How To Read History

When you get right down to it, all history, whether written by the winners or the losers, is fiction. Aside from pinning a date to an event or producing written documentation, there is little else that anyone can say, unless in autobiography, about anyone's motivations, and even there we have to consider the source. So, unless you're planning a career as an historian, you might as well stick to actual fiction.

Once upon a time I thought that perhaps I might have a career as an historian, so I've read lots and lots of actual histories. But you know what I remember? These:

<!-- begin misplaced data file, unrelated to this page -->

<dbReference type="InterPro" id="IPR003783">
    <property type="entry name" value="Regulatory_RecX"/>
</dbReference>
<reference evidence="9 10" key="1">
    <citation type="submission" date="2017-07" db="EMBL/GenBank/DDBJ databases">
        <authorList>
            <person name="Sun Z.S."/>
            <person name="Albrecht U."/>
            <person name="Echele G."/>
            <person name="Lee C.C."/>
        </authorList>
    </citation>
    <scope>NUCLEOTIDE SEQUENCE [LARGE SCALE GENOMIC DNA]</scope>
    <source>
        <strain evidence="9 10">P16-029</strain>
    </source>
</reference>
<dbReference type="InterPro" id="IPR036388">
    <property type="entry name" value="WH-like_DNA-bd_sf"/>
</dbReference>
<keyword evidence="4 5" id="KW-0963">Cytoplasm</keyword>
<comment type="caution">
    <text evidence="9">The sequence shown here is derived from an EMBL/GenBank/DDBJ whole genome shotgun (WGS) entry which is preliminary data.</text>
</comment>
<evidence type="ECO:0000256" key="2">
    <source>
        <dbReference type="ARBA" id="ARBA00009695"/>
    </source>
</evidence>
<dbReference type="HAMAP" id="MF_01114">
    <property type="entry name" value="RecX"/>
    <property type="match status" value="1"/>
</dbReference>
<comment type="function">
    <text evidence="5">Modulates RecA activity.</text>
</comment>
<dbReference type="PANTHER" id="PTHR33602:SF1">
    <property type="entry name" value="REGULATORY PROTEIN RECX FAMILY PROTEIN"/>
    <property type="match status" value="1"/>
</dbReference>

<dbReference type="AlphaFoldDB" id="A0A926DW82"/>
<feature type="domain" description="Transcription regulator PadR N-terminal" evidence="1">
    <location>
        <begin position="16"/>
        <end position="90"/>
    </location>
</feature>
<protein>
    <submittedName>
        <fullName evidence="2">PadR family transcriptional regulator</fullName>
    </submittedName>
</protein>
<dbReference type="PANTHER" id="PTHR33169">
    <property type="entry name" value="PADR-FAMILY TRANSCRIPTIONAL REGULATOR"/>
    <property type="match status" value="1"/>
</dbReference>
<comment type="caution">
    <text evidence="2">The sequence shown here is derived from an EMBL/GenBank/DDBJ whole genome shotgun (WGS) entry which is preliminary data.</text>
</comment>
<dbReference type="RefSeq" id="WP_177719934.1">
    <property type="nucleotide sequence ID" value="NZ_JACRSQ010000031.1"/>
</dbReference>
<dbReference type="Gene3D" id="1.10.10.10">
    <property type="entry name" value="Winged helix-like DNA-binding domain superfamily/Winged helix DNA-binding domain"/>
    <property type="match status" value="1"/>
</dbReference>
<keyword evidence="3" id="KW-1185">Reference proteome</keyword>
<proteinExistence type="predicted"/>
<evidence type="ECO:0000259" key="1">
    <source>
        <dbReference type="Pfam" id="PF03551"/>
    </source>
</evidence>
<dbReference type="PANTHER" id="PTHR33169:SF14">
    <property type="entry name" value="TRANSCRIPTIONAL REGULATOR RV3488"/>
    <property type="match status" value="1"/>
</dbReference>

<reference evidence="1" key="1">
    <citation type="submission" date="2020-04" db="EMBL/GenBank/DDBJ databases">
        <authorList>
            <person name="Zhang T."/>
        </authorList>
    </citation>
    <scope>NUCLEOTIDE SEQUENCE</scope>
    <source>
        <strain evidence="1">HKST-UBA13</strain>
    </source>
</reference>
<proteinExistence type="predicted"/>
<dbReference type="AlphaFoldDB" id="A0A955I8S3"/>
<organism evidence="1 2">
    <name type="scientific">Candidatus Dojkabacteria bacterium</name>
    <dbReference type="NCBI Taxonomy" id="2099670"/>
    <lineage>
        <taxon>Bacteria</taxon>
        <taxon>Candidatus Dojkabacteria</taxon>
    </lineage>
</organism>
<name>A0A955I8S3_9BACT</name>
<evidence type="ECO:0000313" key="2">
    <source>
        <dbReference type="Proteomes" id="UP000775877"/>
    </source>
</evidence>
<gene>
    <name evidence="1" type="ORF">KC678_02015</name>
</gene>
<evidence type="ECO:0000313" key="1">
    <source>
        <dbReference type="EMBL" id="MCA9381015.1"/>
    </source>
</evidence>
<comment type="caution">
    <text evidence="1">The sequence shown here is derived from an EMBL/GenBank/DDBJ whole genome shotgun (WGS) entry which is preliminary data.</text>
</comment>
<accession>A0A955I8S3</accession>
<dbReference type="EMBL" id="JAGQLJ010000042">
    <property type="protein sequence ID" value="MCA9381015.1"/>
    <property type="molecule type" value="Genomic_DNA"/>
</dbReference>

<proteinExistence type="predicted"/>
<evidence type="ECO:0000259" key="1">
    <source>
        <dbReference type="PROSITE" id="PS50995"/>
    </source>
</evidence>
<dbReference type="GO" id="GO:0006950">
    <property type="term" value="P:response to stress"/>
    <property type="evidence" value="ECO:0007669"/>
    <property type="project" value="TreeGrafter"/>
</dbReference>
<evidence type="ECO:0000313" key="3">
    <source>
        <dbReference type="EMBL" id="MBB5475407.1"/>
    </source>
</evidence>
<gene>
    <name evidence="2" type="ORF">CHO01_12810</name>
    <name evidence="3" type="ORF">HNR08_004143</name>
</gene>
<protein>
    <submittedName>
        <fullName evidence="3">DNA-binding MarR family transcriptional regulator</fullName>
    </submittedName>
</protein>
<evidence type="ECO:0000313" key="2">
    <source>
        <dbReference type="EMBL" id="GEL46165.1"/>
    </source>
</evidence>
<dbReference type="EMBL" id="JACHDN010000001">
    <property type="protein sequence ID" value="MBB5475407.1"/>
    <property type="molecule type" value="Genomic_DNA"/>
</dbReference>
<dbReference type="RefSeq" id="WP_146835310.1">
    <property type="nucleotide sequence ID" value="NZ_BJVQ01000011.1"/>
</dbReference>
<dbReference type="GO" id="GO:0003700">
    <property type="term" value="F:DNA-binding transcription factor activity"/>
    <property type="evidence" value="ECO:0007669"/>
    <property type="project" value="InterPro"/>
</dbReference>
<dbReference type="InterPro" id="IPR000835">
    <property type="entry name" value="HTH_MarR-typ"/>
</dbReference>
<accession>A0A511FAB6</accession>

And that's just a sliver of shaved ice from the actual berg. When it comes right down to it, historical fiction was and still is what makes reading actual history fascinating for me. I'm currently reading , an actual history with so many characters, battles and dates that I keep a timeline and a few genealogies bookmarked online for easy reference. But what really nails this history down is reading the Philippa Gregory series she calls The Cousin Wars. I've just finished and went right into . Once I meet a well-researched character walking and talking, I remember who she is, and who her relatives are, and where and how they died. The first battle of St Albans? I don't know the real story of Queen Margaret and Edmund Beaufort, but now I remember that he fell there, fighting his way out of a tavern. And I suspect ... nevermind. I'll tell you all about them later. I have to finish all the books first.